Online Encyclopedia


Online Encyclopedia
Originally appearing in Volume V12, Page 806 of the 1911 Encyclopedia Britannica.
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HAEMORRHOIDS, or HEMORRHOIDS (from Gr. aiµa, blood, and bap, to flow), commonly called piles, swellings formed by the dilatation of veins of the lowest part of the bowel, or of those just outside the margin of its aperture. The former, internal piles, are covered by mucous membrane; the latter, external piles, are just beneath the skin. As the veins of the lining of the bowel become dilated they form definite bulgings within the bowel, and, at last increasing in size, escape through the anus when a motion is being passed. Growing still larger, they may come down spontaneously when the individual is standing or walking, and they are apt to be a grave source of pain or annoyance. Eventually they may remain constantly protruded—nevertheless, they are still internal piles because they arise from the interior of the bowel. Though a pile is sometimes solitary, there are usually several of them. They are apt to become inflamed, and the inflammation is associated with heat, pain, discharge and general uneasiness; ulceration and bleeding are also common symptoms, hence the term " bleeding piles." The external pile is covered by the thin dark-coloured skin of the anal margin. Severe pressure upon the large abdominal veins may retard the upward flow of blood to the heart and so give rise to piles; this is apt to happen in the case of disease of the liver, malignant and other tumours, and pregnancy. General weakness of the constitution or of the blood-vessels and habitual constipation may be predisposing causes of piles. The exciting cause may be vigorous straining at stool or exposure to damp, as from sitting on the wet ground. Piles are often only a symptom, and in their treatment this fact should be kept in view; if the cause is removed the piles may disappear. But in some cases it may be impossible to remove the cause, as when a widely-spreading cancerous growth of the rectum, or of the interior of the pelvis or abdomen, is blocking the upward flow of blood in the veins. Sometimes when a pile has been protruded, as during defaecation, it is tightly grasped by spasmodic contraction of the circular muscular fibres which guard the outlet of the bowel, and it then becomes swollen, engorged and extremely painful; the strangulation may be so severe that the blood in the vessels coagulates and the pile mortifies. This, indeed, is nature's attempt at curing a pile, but it is distressing, and, as a rule, it is not entirely successful. The palliative treatment of piles consists in obtaining a daily and easy action of the bowels, in rest, cold bathing, astringent injections, lotions and ointments. The radical treatment consists in their removal by operation, but this should not be contemplated until palliative treatment has failed. The operation consists in drawing the pile well down, and strangling the vessels entering and leaving its base, either by a strong ligature tightly applied, by crushing, or by cautery. Before dealing with the pile the anus is vigorously dilated in order that the pile may be dealt with with greater precision, and also that the temporary paralysis of the sphincter muscle, which follows the stretching, may prevent the occurrence of painful and spasmodic contractions subsequently. The ligatures by which the base of the piles are strangulated slough off with the pile in about ten days, and in about ten days more the individual is, as a rule, well enough to return to his work. If, for one reason or another, no operation is to be under-taken, and the piles are troublesome, relief may be afforded by warm sponging and by sitz-baths, the pile being gently dried afterwards by a piece of soft linen, smeared with vaseline, and carefully returned into the bowel. Under surgical advice, cocaine or morphia may be brought in contact with the tender parts, either in the form of lotion, suppository or ointment. In operating upon internal piles it is undesirable to remove all the external piles around the anus, lest the contraction of the circumferential scar should cause permanent narrowing of the orifice. If, as often happens, blood clots in the vein of an external pile, the small, hard, tender swelling may be treated with anodyne fomentations, or it may be rendered insensitive by the ether spray and opened by a small incision, the clot being turned out. (E. G.*)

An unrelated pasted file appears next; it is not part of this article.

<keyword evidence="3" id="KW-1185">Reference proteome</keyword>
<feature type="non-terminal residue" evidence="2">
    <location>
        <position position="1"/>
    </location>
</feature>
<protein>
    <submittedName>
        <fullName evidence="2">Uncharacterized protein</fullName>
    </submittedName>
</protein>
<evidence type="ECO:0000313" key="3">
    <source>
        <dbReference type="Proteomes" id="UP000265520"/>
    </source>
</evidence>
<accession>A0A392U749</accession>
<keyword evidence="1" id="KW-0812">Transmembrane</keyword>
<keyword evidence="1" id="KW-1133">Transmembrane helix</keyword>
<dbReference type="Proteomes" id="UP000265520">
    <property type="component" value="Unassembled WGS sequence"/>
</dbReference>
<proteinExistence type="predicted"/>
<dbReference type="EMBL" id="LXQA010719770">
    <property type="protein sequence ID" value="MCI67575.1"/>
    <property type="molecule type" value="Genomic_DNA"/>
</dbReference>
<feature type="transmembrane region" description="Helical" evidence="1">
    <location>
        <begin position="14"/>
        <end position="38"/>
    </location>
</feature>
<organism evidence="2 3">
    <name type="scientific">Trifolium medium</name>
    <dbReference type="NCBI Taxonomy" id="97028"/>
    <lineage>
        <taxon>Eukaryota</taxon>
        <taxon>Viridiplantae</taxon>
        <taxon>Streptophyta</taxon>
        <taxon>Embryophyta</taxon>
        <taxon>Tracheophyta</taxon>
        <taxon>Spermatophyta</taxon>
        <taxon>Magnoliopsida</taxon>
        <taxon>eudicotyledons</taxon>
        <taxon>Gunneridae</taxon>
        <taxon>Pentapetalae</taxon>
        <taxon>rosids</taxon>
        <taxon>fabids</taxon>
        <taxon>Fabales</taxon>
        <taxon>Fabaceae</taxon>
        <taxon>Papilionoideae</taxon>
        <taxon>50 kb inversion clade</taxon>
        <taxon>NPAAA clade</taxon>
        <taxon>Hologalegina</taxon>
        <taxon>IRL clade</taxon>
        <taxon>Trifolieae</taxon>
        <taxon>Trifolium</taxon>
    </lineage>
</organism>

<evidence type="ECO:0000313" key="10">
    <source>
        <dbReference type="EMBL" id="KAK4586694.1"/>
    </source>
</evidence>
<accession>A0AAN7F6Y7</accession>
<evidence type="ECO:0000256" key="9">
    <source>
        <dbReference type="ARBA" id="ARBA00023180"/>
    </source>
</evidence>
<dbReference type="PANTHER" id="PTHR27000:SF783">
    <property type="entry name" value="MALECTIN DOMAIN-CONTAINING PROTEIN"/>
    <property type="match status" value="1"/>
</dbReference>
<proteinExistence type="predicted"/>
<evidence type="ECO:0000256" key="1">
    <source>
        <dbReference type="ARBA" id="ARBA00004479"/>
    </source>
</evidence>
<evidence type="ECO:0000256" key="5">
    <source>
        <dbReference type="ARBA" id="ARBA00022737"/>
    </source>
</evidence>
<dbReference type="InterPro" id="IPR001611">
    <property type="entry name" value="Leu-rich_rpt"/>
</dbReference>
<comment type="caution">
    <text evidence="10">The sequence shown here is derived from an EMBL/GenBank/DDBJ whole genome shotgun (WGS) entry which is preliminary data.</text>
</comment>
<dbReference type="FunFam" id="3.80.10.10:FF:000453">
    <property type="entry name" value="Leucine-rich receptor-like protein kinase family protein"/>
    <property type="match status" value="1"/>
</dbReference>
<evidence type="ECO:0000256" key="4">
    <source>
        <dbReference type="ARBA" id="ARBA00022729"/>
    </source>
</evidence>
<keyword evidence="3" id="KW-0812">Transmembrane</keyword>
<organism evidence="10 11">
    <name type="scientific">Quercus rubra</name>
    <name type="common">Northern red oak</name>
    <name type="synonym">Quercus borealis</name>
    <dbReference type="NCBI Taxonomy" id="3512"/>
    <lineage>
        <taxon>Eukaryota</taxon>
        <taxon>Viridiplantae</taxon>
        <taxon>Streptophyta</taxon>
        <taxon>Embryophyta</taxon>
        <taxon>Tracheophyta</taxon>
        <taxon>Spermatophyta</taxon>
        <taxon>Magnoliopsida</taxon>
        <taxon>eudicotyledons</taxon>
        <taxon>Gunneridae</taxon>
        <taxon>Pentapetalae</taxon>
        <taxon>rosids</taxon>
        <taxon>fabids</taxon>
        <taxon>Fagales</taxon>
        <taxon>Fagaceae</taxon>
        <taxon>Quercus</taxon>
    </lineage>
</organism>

End of Article: HAEMORRHOIDS, or HEMORRHOIDS (from Gr. aiµa, blood, and bap, to flow)
HAEMORRHAGE (Gr. atµa, blood, and prryvvvac, to bu...

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